Just Salad, a US-based restaurant chain plans on introducing ‘Climate-smart eating’ by adding a Carbon label to its menu. Every item on the menu would be labeled with its corresponding ‘carbon footprint’ to help their guests make more holistic choices. The idea of a restaurant helping its customers to have a ‘green diet’ is in itself a motivator to try their menu out.
It does not just have to be a metric that is carbon-related. Ethical, inclusive actions by organizations for the common good are now being quantified by third-party platforms. Any attribute can be given a number to help the end-user differentiate the product from the numerous options available. For instance, the amount of water used while producing a pair of jeans also becomes a metric for consumers to make an informed decision during purchase.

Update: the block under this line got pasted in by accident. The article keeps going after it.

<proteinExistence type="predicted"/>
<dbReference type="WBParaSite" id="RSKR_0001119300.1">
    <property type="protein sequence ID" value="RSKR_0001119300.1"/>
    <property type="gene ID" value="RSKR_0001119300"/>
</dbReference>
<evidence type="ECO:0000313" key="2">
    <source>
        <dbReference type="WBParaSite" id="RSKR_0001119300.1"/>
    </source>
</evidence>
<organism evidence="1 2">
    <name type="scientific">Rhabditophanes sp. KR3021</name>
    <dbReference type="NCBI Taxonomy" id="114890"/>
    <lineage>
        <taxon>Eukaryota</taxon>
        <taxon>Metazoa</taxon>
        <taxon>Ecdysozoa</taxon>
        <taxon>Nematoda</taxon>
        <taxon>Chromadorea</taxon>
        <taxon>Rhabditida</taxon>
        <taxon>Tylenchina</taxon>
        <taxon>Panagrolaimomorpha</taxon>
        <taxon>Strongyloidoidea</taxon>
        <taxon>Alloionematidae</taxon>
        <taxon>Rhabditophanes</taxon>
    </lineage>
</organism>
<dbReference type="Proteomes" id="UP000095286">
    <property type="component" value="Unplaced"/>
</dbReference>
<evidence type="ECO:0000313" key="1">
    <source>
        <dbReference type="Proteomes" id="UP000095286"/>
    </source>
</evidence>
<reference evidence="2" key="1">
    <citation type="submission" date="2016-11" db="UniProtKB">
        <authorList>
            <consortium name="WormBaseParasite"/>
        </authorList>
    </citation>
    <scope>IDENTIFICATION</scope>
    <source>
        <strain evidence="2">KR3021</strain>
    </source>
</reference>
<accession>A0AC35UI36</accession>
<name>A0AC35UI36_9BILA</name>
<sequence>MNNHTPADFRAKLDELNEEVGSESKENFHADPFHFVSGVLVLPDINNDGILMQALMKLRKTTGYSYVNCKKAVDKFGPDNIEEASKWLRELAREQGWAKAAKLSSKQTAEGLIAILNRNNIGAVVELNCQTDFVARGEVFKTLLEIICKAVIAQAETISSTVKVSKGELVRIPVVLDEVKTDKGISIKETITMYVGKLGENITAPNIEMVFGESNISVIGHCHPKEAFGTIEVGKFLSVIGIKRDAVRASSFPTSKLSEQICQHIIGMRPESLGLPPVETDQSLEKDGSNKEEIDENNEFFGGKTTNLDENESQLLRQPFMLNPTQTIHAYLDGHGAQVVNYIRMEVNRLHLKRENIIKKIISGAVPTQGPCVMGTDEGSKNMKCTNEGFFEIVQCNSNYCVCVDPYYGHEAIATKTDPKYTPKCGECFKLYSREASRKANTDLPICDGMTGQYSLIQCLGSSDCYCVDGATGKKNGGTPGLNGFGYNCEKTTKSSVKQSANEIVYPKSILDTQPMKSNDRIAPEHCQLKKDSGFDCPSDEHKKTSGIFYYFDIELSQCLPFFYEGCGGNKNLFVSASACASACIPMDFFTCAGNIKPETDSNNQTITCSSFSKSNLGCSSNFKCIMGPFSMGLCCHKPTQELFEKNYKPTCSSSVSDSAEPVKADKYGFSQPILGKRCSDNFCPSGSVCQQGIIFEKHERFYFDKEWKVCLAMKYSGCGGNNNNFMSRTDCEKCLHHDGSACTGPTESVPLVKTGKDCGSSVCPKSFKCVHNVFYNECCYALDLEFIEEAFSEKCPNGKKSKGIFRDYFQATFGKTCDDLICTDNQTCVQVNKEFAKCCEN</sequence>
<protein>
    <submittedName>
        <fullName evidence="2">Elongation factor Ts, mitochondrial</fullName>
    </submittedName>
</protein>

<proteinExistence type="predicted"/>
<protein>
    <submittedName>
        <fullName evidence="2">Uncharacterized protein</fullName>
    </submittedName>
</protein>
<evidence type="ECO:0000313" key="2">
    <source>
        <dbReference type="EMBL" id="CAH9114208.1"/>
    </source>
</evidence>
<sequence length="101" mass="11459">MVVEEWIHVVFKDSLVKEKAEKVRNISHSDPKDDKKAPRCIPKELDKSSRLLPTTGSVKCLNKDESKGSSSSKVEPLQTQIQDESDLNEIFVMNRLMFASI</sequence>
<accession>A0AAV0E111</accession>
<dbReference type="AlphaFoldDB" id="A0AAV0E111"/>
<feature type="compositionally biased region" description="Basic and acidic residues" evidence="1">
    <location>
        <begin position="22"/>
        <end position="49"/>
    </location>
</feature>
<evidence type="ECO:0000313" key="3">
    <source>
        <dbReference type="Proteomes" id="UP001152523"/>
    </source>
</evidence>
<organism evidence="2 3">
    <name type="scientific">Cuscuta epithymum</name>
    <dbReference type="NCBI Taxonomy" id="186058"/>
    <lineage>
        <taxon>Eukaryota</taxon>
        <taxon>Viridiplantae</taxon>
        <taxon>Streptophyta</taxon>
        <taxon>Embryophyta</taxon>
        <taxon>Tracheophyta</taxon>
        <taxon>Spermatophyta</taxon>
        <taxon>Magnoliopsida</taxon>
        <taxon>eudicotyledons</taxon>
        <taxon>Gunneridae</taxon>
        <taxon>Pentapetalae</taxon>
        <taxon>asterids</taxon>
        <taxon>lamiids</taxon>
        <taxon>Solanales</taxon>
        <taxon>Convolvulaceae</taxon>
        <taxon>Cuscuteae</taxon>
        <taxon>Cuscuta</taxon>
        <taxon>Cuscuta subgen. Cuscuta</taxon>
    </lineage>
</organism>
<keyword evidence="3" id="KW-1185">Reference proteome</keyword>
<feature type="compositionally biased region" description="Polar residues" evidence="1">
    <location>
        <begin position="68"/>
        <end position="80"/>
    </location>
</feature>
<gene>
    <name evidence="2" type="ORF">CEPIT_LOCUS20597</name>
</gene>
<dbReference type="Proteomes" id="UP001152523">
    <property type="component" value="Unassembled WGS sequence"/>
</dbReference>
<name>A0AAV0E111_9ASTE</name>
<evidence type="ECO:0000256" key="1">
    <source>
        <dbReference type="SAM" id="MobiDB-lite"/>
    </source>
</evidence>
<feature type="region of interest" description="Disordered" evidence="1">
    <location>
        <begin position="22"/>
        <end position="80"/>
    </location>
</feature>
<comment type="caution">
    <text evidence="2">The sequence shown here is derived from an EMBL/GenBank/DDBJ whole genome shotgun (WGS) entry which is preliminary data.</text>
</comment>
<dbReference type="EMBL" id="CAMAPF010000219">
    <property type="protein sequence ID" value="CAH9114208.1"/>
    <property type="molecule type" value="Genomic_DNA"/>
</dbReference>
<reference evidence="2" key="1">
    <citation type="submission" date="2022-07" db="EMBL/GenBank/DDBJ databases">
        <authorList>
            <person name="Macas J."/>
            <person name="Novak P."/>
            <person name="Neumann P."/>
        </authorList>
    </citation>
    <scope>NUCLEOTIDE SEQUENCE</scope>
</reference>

What kind of unique attributes can organisations quantify to set a new standard of measurement for consumption?
2. Active contribution
Another way to empower customers to lead a sustainable lifestyle would be to help them experience green practices first-hand. Contribution to the environment is no longer passive. Customers want to actively pitch in for a greater cause through the products and services they consume. Effective contribution to encompass consumers at the creation phase can be through recycling, repair campaigns, DIY engagements and environment-friendly expeditions.
Offering repair of products to extend the lifetime and duration of usage is highly appreciated. Doodlage, an Indian fashion brand focused on sustainability has launched a new initiative where customers can send in photos of their old sarees to be transformed into fresh designs as part of its efforts to reduce waste in the Indian fashion industry. This in turn cultivates trust amongst the purchasers.